Norse to Nations: Students called to serve the region and the world

For immediate release…
Monday – June 10, 2013

- When Kyle Craven was a young boy, he’d follow his parents on mission trips to Mexico never fully understanding the impact of their work. Then, he was just excited for a chance to play soccer with the children from whatever town his parents happened to find themselves in.

Today, the Northern Kentucky University junior sports business major has a bit more perspective. He and 16 others from an NKU student group called Norse to Nations traveled to Chimaltenango, Guatemala, in May for a week of service at a small children’s home and school called Agua Viva. The school serves children ages 5-17 who have been abandoned or mistreated.

It was Craven’s second visit to the school since first hearing about Norse to Nations a few years ago. “I kind of felt called to do it,” he said. “I don’t want to make it out as a religious kind of thing, but I’d never felt that strongly that I needed to do something.” Craven raised money for his first trip by writing letters to family asking for their help to pay the $1,100 trip expense. “I’m a dude, so I don’t like asking for help,” he said. This time around, he worked multiple jobs – including serving as a building manager for the NKU Student Union – to pay for the trip himself.

In Guatemala, the Norse to Nations crew helped prepare a local road for paving and worked on a six-foot fence designed to prevent thieves from stealing livestock from the Agua Viva campus. Colin Kremer, president of the group, said it was tiring but rewarding work. “Everyone had an incredible time and enjoyed every second,” he said. Kremer said the trip was an eye-opener. “It’s always incredible to see another culture. It’s amazing how much you can learn too. They have so much less than us, but seem to appreciate things so much more.”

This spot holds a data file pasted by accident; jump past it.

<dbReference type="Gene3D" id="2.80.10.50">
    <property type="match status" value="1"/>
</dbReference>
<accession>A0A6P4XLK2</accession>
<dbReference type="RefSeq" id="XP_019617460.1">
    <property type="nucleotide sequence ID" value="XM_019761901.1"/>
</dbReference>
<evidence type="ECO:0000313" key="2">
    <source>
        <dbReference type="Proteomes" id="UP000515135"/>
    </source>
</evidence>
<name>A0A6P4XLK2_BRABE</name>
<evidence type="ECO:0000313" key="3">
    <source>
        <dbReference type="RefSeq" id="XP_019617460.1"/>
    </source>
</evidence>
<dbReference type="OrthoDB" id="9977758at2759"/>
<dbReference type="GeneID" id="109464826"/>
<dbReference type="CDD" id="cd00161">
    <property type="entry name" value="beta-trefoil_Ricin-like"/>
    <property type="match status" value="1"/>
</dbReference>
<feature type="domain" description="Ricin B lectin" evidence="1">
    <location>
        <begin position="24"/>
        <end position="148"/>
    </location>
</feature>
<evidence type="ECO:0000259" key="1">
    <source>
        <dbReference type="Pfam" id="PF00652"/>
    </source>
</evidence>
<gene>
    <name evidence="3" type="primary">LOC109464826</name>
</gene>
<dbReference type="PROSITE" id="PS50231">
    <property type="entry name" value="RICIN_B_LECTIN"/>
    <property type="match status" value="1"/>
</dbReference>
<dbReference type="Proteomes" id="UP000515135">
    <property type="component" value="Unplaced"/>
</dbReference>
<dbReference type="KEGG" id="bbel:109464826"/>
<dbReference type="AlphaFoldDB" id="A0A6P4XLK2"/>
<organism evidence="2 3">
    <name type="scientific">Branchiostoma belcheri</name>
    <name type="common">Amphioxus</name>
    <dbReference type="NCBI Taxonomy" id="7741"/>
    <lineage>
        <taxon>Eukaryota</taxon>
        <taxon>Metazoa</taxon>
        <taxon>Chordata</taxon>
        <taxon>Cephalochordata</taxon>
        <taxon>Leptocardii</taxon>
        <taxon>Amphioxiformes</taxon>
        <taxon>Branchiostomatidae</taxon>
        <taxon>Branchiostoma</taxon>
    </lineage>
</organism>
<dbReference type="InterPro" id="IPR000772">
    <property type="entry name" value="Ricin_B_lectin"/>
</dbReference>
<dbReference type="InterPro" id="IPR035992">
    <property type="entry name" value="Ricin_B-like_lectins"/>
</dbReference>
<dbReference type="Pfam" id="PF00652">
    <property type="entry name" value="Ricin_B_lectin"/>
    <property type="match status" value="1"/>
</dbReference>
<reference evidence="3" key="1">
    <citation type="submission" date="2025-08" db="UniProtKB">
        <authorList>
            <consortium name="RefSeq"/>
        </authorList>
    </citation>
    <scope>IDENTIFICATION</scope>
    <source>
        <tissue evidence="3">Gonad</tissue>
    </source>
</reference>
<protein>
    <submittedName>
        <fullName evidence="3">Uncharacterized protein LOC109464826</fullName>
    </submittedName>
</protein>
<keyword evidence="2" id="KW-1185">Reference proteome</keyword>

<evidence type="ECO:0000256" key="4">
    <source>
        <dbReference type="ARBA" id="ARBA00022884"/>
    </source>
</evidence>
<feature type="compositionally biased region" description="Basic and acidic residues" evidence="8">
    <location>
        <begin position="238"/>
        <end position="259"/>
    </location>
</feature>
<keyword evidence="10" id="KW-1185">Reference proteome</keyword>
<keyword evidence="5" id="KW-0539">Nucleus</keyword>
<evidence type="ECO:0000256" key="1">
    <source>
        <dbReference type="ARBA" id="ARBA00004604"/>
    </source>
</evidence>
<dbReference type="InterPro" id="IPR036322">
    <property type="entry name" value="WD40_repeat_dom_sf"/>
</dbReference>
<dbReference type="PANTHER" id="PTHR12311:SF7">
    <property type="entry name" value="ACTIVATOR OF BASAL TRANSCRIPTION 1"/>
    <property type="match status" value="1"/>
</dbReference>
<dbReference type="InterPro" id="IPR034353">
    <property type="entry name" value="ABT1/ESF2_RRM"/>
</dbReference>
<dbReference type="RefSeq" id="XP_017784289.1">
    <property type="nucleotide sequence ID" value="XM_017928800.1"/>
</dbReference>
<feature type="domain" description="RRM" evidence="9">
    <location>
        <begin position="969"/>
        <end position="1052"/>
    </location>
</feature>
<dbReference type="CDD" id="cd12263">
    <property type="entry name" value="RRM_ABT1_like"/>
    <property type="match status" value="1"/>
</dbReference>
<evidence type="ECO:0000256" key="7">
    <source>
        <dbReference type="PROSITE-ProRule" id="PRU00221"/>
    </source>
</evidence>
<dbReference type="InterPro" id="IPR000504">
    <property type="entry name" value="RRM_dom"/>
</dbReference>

Three of the NKU students were education majors and got the opportunity to teach English in the school. “Think about that in terms of their resumes,” Craven said. “For them to be able teach in a live classroom in Guatemala, it was amazing.”

Created in 2011, Norse To Nations is an international student organization that devotes time and service to projects within the region and around the globe. In addition to Guatemala and working on multiple local Habitat for Humanities projects each year, 10 Norse to Nations students will spend a week in the Dominican Republic in July working with a local church, teaching at a school and helping the community with various projects.

But when Craven saw the year’s schedule, he felt something was missing. “I looked at it and there was local service and international experiences, but I felt there should be a project beyond our region but close enough for those who maybe can’t afford an international trip,” he said. So he created a new project. Last week, he led a group of about 20 students to eastern Kentucky, where they assisted Hand in Hand Ministries in repairing housing and water purification.

Craven said the service experience he has gotten through Norse to Nations has convinced him that helping others is his calling. He and Kremer are now trying to secure academic credit for Norse to Nations service trips by developing a curriculum around the trips that will include reflection papers and other scholarly features.

About 50 NKU students participated in Norse to Nations service last year, and Craven said he expects that number to continue to rise. “I talk to a lot of students who want to get involved but think they can’t afford it,” he said. “When they learn how little it really costs – and they hear about how meaningful the experience is – more and more will find a way to make it happen.”

The group has developed a Facebook page ( and a blog ( to help spread the word. Anyone interested in attending a Norse to Nations trip next year can contact  Kremer at

And Craven was quick to point out the trips are not all work. When each day in Guatemala was finished, the group would develop special programming for the children. They had an arts and crafts night, and Craven said he was shocked by the talent of the Agua Viva students. “One kid drew a hand with sand falling through its fingers,” he said. “It was one of the most vivid things I’d ever seen.”

He said his favorite extracurricular activity was hosting a sports night where, just as he had a decade earlier, Craven got a chance to play soccer with the children.

Some things never change.

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